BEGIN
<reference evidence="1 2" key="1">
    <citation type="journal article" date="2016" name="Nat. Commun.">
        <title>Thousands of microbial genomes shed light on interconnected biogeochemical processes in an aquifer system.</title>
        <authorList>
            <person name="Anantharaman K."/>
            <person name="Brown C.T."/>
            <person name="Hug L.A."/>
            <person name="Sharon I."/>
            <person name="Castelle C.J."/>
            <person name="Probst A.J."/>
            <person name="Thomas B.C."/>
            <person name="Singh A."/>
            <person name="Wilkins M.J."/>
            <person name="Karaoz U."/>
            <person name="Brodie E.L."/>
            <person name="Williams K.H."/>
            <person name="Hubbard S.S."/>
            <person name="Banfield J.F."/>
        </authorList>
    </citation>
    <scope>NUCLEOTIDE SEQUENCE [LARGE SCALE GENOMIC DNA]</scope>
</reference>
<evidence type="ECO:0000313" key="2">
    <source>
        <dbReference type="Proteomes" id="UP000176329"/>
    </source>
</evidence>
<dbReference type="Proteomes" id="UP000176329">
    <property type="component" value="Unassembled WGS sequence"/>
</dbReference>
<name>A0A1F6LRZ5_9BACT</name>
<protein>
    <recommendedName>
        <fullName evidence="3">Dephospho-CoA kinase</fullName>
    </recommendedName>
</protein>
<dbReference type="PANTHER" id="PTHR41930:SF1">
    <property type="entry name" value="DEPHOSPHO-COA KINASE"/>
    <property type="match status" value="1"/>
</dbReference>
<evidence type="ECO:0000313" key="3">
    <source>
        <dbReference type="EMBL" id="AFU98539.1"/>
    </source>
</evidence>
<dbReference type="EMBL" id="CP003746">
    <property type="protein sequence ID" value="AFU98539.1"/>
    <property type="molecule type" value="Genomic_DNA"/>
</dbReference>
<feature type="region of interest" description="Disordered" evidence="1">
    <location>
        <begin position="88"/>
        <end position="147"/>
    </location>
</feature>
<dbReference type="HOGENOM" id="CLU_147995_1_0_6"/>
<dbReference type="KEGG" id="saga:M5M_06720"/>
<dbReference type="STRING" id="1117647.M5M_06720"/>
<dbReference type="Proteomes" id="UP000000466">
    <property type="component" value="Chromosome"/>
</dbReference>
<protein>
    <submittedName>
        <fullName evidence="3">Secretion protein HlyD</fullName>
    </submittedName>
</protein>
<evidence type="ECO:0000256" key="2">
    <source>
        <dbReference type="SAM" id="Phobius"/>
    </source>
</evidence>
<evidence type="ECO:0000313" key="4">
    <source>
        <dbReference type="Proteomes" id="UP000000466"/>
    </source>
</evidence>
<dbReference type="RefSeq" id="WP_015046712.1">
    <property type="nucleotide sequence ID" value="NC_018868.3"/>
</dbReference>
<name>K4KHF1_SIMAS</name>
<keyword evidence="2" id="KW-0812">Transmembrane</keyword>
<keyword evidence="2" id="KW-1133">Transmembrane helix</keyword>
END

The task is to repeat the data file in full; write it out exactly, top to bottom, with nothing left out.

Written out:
<reference evidence="1 2" key="1">
    <citation type="journal article" date="2016" name="Nat. Commun.">
        <title>Thousands of microbial genomes shed light on interconnected biogeochemical processes in an aquifer system.</title>
        <authorList>
            <person name="Anantharaman K."/>
            <person name="Brown C.T."/>
            <person name="Hug L.A."/>
            <person name="Sharon I."/>
            <person name="Castelle C.J."/>
            <person name="Probst A.J."/>
            <person name="Thomas B.C."/>
            <person name="Singh A."/>
            <person name="Wilkins M.J."/>
            <person name="Karaoz U."/>
            <person name="Brodie E.L."/>
            <person name="Williams K.H."/>
            <person name="Hubbard S.S."/>
            <person name="Banfield J.F."/>
        </authorList>
    </citation>
    <scope>NUCLEOTIDE SEQUENCE [LARGE SCALE GENOMIC DNA]</scope>
</reference>
<evidence type="ECO:0000313" key="2">
    <source>
        <dbReference type="Proteomes" id="UP000176329"/>
    </source>
</evidence>
<dbReference type="Proteomes" id="UP000176329">
    <property type="component" value="Unassembled WGS sequence"/>
</dbReference>
<name>A0A1F6LRZ5_9BACT</name>
<protein>
    <recommendedName>
        <fullName evidence="3">Dephospho-CoA kinase</fullName>
    </recommendedName>
</protein>
<dbReference type="PANTHER" id="PTHR41930:SF1">
    <property type="entry name" value="DEPHOSPHO-COA KINASE"/>
    <property type="match status" value="1"/>
</dbReference>
<evidence type="ECO:0000313" key="3">
    <source>
        <dbReference type="EMBL" id="AFU98539.1"/>
    </source>
</evidence>
<dbReference type="EMBL" id="CP003746">
    <property type="protein sequence ID" value="AFU98539.1"/>
    <property type="molecule type" value="Genomic_DNA"/>
</dbReference>
<feature type="region of interest" description="Disordered" evidence="1">
    <location>
        <begin position="88"/>
        <end position="147"/>
    </location>
</feature>
<dbReference type="HOGENOM" id="CLU_147995_1_0_6"/>
<dbReference type="KEGG" id="saga:M5M_06720"/>
<dbReference type="STRING" id="1117647.M5M_06720"/>
<dbReference type="Proteomes" id="UP000000466">
    <property type="component" value="Chromosome"/>
</dbReference>
<protein>
    <submittedName>
        <fullName evidence="3">Secretion protein HlyD</fullName>
    </submittedName>
</protein>
<evidence type="ECO:0000256" key="2">
    <source>
        <dbReference type="SAM" id="Phobius"/>
    </source>
</evidence>
<evidence type="ECO:0000313" key="4">
    <source>
        <dbReference type="Proteomes" id="UP000000466"/>
    </source>
</evidence>
<dbReference type="RefSeq" id="WP_015046712.1">
    <property type="nucleotide sequence ID" value="NC_018868.3"/>
</dbReference>
<name>K4KHF1_SIMAS</name>
<keyword evidence="2" id="KW-0812">Transmembrane</keyword>
<keyword evidence="2" id="KW-1133">Transmembrane helix</keyword>